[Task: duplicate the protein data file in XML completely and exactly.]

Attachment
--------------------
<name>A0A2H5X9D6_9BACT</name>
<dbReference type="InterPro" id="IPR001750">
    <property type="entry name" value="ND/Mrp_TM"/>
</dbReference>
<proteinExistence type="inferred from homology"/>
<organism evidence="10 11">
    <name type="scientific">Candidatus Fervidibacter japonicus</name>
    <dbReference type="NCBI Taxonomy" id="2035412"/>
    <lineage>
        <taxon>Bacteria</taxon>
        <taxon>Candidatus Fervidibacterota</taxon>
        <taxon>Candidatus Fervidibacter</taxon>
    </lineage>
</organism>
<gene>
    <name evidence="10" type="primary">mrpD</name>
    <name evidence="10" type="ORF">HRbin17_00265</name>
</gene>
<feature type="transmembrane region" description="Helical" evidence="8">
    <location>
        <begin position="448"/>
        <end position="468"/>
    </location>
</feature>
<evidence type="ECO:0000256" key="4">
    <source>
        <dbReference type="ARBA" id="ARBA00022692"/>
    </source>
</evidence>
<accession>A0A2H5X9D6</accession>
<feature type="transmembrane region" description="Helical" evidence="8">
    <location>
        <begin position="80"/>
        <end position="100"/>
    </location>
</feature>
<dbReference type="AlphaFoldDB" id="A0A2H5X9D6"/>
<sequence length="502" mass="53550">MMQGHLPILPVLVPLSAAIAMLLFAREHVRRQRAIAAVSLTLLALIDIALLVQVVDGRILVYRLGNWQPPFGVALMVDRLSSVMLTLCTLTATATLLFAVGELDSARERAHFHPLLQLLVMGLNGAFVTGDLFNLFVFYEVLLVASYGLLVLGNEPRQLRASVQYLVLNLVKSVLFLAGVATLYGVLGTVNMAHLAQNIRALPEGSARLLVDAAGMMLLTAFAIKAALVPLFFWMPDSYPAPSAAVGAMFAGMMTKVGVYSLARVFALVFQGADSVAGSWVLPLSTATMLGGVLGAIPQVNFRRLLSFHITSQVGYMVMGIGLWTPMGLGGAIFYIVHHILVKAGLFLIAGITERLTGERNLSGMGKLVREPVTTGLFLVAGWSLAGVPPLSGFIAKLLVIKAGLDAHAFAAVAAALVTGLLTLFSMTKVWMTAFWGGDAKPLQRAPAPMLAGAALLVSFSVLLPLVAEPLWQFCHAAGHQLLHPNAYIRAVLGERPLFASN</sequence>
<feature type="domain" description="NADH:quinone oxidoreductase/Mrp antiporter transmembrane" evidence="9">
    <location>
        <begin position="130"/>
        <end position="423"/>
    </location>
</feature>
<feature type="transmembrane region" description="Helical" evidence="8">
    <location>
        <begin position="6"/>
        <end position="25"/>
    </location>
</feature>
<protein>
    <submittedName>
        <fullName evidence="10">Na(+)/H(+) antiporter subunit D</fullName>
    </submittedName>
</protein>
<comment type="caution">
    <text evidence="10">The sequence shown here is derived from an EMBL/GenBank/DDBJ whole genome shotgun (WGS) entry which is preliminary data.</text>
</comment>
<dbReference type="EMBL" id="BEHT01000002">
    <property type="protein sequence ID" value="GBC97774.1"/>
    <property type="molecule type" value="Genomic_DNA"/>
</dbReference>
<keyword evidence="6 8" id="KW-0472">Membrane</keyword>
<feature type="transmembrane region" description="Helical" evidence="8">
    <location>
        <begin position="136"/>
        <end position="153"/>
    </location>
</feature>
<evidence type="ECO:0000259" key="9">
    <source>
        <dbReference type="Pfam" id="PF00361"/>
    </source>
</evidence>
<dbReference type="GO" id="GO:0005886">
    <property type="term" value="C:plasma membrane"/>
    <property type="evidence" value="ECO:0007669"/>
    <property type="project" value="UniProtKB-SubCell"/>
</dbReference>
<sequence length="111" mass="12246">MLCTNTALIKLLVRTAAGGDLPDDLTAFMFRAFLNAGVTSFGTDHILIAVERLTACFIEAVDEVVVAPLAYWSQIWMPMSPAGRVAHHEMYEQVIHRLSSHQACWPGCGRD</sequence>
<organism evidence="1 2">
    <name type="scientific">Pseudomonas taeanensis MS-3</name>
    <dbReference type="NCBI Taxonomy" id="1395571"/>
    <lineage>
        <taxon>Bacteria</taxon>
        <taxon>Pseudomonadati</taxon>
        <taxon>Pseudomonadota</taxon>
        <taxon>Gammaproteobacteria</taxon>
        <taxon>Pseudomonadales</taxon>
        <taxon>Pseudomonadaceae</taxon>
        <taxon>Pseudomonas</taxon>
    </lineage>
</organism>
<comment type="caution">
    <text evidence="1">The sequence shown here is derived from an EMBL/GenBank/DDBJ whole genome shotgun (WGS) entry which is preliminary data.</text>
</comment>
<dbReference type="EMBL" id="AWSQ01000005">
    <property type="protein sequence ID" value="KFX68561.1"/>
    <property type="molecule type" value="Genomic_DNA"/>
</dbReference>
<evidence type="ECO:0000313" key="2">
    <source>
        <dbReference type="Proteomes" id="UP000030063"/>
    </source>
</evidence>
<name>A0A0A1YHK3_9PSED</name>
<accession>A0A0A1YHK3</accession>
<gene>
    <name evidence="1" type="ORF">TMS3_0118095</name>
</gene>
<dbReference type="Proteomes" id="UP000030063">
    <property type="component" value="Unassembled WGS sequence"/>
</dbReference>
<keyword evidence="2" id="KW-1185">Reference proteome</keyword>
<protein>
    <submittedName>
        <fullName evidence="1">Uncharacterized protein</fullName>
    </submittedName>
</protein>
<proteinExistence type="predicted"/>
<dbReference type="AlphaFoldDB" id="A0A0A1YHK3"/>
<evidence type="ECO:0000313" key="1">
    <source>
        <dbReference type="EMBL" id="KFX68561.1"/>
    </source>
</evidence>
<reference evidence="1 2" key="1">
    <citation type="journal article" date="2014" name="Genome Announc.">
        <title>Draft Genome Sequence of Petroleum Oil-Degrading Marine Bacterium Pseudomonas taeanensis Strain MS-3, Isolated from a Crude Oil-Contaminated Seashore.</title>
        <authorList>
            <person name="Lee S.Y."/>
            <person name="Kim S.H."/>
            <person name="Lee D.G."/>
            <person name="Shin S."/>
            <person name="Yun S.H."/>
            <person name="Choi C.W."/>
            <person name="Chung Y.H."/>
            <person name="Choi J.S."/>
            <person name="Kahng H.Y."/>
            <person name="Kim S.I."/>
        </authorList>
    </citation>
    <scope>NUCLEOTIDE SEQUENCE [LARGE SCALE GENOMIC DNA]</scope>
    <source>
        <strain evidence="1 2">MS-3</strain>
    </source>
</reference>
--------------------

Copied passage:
<name>A0A2H5X9D6_9BACT</name>
<dbReference type="InterPro" id="IPR001750">
    <property type="entry name" value="ND/Mrp_TM"/>
</dbReference>
<proteinExistence type="inferred from homology"/>
<organism evidence="10 11">
    <name type="scientific">Candidatus Fervidibacter japonicus</name>
    <dbReference type="NCBI Taxonomy" id="2035412"/>
    <lineage>
        <taxon>Bacteria</taxon>
        <taxon>Candidatus Fervidibacterota</taxon>
        <taxon>Candidatus Fervidibacter</taxon>
    </lineage>
</organism>
<gene>
    <name evidence="10" type="primary">mrpD</name>
    <name evidence="10" type="ORF">HRbin17_00265</name>
</gene>
<feature type="transmembrane region" description="Helical" evidence="8">
    <location>
        <begin position="448"/>
        <end position="468"/>
    </location>
</feature>
<evidence type="ECO:0000256" key="4">
    <source>
        <dbReference type="ARBA" id="ARBA00022692"/>
    </source>
</evidence>
<accession>A0A2H5X9D6</accession>
<feature type="transmembrane region" description="Helical" evidence="8">
    <location>
        <begin position="80"/>
        <end position="100"/>
    </location>
</feature>
<dbReference type="AlphaFoldDB" id="A0A2H5X9D6"/>
<sequence length="502" mass="53550">MMQGHLPILPVLVPLSAAIAMLLFAREHVRRQRAIAAVSLTLLALIDIALLVQVVDGRILVYRLGNWQPPFGVALMVDRLSSVMLTLCTLTATATLLFAVGELDSARERAHFHPLLQLLVMGLNGAFVTGDLFNLFVFYEVLLVASYGLLVLGNEPRQLRASVQYLVLNLVKSVLFLAGVATLYGVLGTVNMAHLAQNIRALPEGSARLLVDAAGMMLLTAFAIKAALVPLFFWMPDSYPAPSAAVGAMFAGMMTKVGVYSLARVFALVFQGADSVAGSWVLPLSTATMLGGVLGAIPQVNFRRLLSFHITSQVGYMVMGIGLWTPMGLGGAIFYIVHHILVKAGLFLIAGITERLTGERNLSGMGKLVREPVTTGLFLVAGWSLAGVPPLSGFIAKLLVIKAGLDAHAFAAVAAALVTGLLTLFSMTKVWMTAFWGGDAKPLQRAPAPMLAGAALLVSFSVLLPLVAEPLWQFCHAAGHQLLHPNAYIRAVLGERPLFASN</sequence>
<feature type="domain" description="NADH:quinone oxidoreductase/Mrp antiporter transmembrane" evidence="9">
    <location>
        <begin position="130"/>
        <end position="423"/>
    </location>
</feature>
<feature type="transmembrane region" description="Helical" evidence="8">
    <location>
        <begin position="6"/>
        <end position="25"/>
    </location>
</feature>
<protein>
    <submittedName>
        <fullName evidence="10">Na(+)/H(+) antiporter subunit D</fullName>
    </submittedName>
</protein>
<comment type="caution">
    <text evidence="10">The sequence shown here is derived from an EMBL/GenBank/DDBJ whole genome shotgun (WGS) entry which is preliminary data.</text>
</comment>
<dbReference type="EMBL" id="BEHT01000002">
    <property type="protein sequence ID" value="GBC97774.1"/>
    <property type="molecule type" value="Genomic_DNA"/>
</dbReference>
<keyword evidence="6 8" id="KW-0472">Membrane</keyword>
<feature type="transmembrane region" description="Helical" evidence="8">
    <location>
        <begin position="136"/>
        <end position="153"/>
    </location>
</feature>
<evidence type="ECO:0000259" key="9">
    <source>
        <dbReference type="Pfam" id="PF00361"/>
    </source>
</evidence>
<dbReference type="GO" id="GO:0005886">
    <property type="term" value="C:plasma membrane"/>
    <property type="evidence" value="ECO:0007669"/>
    <property type="project" value="UniProtKB-SubCell"/>
</dbReference>
<sequence length="111" mass="12246">MLCTNTALIKLLVRTAAGGDLPDDLTAFMFRAFLNAGVTSFGTDHILIAVERLTACFIEAVDEVVVAPLAYWSQIWMPMSPAGRVAHHEMYEQVIHRLSSHQACWPGCGRD</sequence>
<organism evidence="1 2">
    <name type="scientific">Pseudomonas taeanensis MS-3</name>
    <dbReference type="NCBI Taxonomy" id="1395571"/>
    <lineage>
        <taxon>Bacteria</taxon>
        <taxon>Pseudomonadati</taxon>
        <taxon>Pseudomonadota</taxon>
        <taxon>Gammaproteobacteria</taxon>
        <taxon>Pseudomonadales</taxon>
        <taxon>Pseudomonadaceae</taxon>
        <taxon>Pseudomonas</taxon>
    </lineage>
</organism>
<comment type="caution">
    <text evidence="1">The sequence shown here is derived from an EMBL/GenBank/DDBJ whole genome shotgun (WGS) entry which is preliminary data.</text>
</comment>
<dbReference type="EMBL" id="AWSQ01000005">
    <property type="protein sequence ID" value="KFX68561.1"/>
    <property type="molecule type" value="Genomic_DNA"/>
</dbReference>
<evidence type="ECO:0000313" key="2">
    <source>
        <dbReference type="Proteomes" id="UP000030063"/>
    </source>
</evidence>
<name>A0A0A1YHK3_9PSED</name>
<accession>A0A0A1YHK3</accession>
<gene>
    <name evidence="1" type="ORF">TMS3_0118095</name>
</gene>
<dbReference type="Proteomes" id="UP000030063">
    <property type="component" value="Unassembled WGS sequence"/>
</dbReference>
<keyword evidence="2" id="KW-1185">Reference proteome</keyword>
<protein>
    <submittedName>
        <fullName evidence="1">Uncharacterized protein</fullName>
    </submittedName>
</protein>
<proteinExistence type="predicted"/>
<dbReference type="AlphaFoldDB" id="A0A0A1YHK3"/>
<evidence type="ECO:0000313" key="1">
    <source>
        <dbReference type="EMBL" id="KFX68561.1"/>
    </source>
</evidence>
<reference evidence="1 2" key="1">
    <citation type="journal article" date="2014" name="Genome Announc.">
        <title>Draft Genome Sequence of Petroleum Oil-Degrading Marine Bacterium Pseudomonas taeanensis Strain MS-3, Isolated from a Crude Oil-Contaminated Seashore.</title>
        <authorList>
            <person name="Lee S.Y."/>
            <person name="Kim S.H."/>
            <person name="Lee D.G."/>
            <person name="Shin S."/>
            <person name="Yun S.H."/>
            <person name="Choi C.W."/>
            <person name="Chung Y.H."/>
            <person name="Choi J.S."/>
            <person name="Kahng H.Y."/>
            <person name="Kim S.I."/>
        </authorList>
    </citation>
    <scope>NUCLEOTIDE SEQUENCE [LARGE SCALE GENOMIC DNA]</scope>
    <source>
        <strain evidence="1 2">MS-3</strain>
    </source>
</reference>